By Asmau Ahmad
The World Health Organisation (WHO) on Thursday said there was the need for coordinated, cross-border action across the entire food supply chain. The world body said the move was necessitated by a new data on the harm caused by food borne illnesses which emphasised the global threats posed by unsafe foods. This is contained in a news release by WHO, ahead of the 2015 World Health Day, highlighting the challenges and opportunities associated with food safety.
World Health Day is commemorated annually on April 7, with this year’s theme as “Food Safety” and the slogan “From farm to plate, make food safe.
“Food production has been industrialised and its trade and distribution have been globalised.
“These changes introduce multiple new opportunities for food to become contaminated with harmful bacteria, viruses, parasites, or chemicals.
“A local food safety problem can rapidly become an international emergency.
“Investigation of an outbreak of food borne disease is vastly more complicated, when a single plate or package of food contains ingredients from multiple countries,” said WHO Director-General, Dr Margaret Chan.
The statement said that unsafe food could contain harmful bacteria, viruses, parasites or chemical substances, and caused more than 200 diseases, including diarrhoea and cancers. It said that examples of unsafe food included undercooked foods of animal origin, fruits and vegetables contaminated with faeces, and shellfish containing marine biotoxins.
“Unsafe food also poses major economic risks, especially in a globalised world.
“Efforts to prevent such emergencies can be strengthened, however, through development of robust food safety systems that drive collective government and public action to safeguard against chemical or microbial contamination of food.
“Global and national level measures can be taken, including using international platforms, like the joint WHO-FAO International Food Safety Authorities Network (INFOSAN), to ensure effective and rapid communication during food safety emergencies.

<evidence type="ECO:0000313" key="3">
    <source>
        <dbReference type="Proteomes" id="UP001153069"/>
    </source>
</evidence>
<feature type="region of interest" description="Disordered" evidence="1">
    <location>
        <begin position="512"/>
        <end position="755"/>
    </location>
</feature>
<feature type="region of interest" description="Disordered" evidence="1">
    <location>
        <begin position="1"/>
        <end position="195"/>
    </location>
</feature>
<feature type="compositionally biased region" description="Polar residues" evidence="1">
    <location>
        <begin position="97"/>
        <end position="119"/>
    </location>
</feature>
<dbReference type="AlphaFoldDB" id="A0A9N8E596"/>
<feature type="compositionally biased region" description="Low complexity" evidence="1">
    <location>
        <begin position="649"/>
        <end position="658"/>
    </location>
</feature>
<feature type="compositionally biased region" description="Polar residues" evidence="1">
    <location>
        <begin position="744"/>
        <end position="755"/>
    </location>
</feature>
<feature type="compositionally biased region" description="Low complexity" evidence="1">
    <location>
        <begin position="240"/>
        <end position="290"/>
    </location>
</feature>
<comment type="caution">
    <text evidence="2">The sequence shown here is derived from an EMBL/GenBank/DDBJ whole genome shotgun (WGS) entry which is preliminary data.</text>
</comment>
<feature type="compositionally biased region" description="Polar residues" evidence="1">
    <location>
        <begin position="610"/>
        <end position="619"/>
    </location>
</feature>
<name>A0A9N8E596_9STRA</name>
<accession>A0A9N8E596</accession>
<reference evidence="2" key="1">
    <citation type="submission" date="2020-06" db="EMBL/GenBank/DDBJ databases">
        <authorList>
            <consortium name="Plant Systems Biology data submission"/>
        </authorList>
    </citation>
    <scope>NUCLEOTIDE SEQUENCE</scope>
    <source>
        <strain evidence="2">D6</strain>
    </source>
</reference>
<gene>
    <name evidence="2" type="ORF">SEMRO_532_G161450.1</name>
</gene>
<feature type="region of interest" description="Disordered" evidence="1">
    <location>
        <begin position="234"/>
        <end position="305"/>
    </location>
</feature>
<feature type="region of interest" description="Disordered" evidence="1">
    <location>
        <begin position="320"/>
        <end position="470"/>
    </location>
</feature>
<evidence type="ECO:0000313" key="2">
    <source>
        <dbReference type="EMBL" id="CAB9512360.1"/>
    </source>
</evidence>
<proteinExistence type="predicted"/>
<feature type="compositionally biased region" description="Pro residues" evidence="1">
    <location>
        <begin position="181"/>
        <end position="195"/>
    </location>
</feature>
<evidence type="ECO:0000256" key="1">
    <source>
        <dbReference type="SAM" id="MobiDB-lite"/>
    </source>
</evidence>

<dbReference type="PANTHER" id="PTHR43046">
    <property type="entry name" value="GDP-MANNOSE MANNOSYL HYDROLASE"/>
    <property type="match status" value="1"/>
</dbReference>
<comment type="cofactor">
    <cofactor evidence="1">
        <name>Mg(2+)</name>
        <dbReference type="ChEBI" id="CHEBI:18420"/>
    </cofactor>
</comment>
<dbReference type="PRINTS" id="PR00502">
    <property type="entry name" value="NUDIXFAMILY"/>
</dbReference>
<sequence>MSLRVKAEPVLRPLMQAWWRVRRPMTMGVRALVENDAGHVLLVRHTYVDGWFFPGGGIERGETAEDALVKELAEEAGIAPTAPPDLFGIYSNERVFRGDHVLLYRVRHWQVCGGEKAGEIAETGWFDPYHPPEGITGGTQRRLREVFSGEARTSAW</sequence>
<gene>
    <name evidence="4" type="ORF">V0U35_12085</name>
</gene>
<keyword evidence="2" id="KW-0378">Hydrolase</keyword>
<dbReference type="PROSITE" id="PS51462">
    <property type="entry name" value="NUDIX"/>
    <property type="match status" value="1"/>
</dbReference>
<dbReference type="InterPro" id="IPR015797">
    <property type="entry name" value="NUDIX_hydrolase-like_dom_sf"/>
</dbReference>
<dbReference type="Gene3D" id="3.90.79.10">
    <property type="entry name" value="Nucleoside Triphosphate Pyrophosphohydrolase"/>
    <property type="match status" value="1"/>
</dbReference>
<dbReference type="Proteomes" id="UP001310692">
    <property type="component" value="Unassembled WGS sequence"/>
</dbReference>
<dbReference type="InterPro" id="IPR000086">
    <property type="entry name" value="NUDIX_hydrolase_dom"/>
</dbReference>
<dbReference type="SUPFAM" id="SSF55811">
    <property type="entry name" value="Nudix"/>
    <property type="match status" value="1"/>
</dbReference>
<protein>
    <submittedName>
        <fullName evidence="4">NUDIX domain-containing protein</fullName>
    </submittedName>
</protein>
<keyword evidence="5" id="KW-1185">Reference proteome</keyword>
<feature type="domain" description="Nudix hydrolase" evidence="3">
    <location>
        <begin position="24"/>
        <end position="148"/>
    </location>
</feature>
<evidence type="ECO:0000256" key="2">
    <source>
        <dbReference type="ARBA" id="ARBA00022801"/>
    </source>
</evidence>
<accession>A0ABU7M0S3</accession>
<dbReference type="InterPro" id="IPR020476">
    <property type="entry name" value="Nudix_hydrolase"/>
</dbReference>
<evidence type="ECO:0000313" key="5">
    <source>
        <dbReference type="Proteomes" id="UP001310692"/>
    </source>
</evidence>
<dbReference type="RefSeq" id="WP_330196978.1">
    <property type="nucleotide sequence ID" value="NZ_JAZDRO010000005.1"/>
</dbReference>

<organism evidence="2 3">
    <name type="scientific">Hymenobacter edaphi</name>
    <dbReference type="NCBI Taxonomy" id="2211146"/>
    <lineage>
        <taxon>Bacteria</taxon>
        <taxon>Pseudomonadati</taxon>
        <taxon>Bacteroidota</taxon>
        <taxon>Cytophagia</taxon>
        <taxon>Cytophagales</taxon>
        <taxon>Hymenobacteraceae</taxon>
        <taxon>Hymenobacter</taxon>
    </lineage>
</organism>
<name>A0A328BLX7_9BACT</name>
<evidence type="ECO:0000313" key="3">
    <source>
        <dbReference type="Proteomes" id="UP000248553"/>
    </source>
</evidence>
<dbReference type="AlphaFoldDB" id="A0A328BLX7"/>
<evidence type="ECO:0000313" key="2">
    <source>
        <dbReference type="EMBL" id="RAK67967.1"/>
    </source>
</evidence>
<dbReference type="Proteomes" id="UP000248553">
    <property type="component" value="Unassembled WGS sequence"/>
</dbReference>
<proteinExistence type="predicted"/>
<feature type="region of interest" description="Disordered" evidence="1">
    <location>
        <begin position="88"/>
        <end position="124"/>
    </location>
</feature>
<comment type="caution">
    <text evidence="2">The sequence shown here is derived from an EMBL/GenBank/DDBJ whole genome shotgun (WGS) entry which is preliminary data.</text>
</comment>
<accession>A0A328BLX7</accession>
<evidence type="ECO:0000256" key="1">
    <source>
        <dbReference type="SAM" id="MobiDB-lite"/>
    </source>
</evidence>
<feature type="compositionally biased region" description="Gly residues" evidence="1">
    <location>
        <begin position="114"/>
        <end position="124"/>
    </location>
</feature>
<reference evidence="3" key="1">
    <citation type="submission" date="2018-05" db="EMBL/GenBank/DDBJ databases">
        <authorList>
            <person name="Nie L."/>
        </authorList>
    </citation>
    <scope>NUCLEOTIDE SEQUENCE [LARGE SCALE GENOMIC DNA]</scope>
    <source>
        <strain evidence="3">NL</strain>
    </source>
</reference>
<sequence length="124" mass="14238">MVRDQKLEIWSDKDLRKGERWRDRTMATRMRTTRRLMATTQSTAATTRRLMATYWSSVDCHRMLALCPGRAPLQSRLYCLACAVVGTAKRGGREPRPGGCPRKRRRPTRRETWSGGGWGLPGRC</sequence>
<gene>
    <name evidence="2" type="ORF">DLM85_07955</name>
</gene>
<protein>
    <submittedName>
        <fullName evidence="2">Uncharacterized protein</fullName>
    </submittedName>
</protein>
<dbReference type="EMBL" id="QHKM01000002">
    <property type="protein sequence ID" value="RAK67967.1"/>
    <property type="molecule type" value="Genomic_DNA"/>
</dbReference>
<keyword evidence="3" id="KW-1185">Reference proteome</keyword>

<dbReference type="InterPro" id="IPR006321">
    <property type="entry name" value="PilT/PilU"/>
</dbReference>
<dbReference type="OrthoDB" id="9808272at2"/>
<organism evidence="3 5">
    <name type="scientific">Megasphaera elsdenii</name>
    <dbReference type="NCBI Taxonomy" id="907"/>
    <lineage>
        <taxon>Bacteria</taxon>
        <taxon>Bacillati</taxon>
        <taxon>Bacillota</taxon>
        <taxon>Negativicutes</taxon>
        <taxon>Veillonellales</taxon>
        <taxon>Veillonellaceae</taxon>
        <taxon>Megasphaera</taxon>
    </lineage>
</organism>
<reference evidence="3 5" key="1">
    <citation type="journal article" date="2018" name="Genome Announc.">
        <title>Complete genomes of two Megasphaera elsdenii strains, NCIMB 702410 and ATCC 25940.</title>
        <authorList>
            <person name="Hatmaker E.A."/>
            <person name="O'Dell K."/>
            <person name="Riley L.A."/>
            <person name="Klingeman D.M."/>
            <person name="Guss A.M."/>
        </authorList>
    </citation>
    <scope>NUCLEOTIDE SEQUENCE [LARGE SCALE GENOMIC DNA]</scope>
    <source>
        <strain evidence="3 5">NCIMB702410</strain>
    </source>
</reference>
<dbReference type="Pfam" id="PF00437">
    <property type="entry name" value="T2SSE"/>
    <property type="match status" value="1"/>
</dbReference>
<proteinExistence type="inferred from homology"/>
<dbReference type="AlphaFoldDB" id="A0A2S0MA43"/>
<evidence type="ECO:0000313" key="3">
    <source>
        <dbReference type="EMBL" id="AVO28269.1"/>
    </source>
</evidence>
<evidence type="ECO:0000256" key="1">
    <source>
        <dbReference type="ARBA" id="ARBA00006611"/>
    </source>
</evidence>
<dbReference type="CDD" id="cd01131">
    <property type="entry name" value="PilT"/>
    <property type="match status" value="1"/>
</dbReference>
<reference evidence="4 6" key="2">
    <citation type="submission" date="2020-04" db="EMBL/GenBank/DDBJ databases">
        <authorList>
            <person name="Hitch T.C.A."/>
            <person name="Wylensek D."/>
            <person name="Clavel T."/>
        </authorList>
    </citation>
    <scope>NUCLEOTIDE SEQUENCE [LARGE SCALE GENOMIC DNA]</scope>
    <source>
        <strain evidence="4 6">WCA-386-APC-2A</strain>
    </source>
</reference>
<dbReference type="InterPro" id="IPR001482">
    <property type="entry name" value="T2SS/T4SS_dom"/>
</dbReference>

The statement urged consumers to be food safety conscious, saying: “at the consumer end of the food supply chain, the public plays important roles in promoting food safety.
“They should practice safe food hygiene and learning how to take care when cooking specific foods that may be hazardous , such as raw chicken, to reading the labels when buying and preparing food.’’
Dr Kazuaki Miyagishima, Director of WHO’s Department of Food Safety and Zoonoses, said that adverse developments usually led to a reciprocal response.
“It often takes a crisis for the collective consciousness on food safety to be stirred and any serious response to be taken.
“The impacts on public health and economies can be great. A sustainable response, therefore, is needed that ensures standards, checks and networks are in place to protect against food safety risks,’’ he said.
It stated that food safety was a cross-cutting issue and shared responsibility that required participation of non-public health sectors including agriculture, trade and commerce, environment and tourism. It also stated that food safety required the support of major international, regional agencies and organizations active in the fields of food, emergency aid and education.